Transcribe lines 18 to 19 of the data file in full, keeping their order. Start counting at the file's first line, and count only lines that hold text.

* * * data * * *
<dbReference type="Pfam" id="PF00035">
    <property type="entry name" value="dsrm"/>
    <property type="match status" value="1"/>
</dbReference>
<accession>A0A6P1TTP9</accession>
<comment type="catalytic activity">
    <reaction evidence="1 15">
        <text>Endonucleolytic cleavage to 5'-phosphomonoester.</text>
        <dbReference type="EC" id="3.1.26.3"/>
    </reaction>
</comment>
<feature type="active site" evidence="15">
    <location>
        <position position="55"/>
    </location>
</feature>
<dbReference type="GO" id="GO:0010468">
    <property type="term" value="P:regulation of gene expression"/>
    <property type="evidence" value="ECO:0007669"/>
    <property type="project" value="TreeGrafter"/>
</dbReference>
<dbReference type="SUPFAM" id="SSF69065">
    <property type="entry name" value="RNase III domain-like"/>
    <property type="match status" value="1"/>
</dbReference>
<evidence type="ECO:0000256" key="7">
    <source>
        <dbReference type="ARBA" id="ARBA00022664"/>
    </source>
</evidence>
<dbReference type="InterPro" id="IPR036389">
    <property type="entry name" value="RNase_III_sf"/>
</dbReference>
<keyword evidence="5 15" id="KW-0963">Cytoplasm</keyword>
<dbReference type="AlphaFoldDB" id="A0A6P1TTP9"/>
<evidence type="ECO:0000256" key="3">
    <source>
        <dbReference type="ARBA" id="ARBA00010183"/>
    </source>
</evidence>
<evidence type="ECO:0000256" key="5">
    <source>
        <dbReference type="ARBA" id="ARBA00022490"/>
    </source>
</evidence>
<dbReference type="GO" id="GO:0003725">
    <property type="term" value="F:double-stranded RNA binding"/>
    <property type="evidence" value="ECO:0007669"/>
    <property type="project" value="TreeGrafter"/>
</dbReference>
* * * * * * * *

    <property type="term" value="P:regulation of gene expression"/>
    <property type="evidence" value="ECO:0007669"/>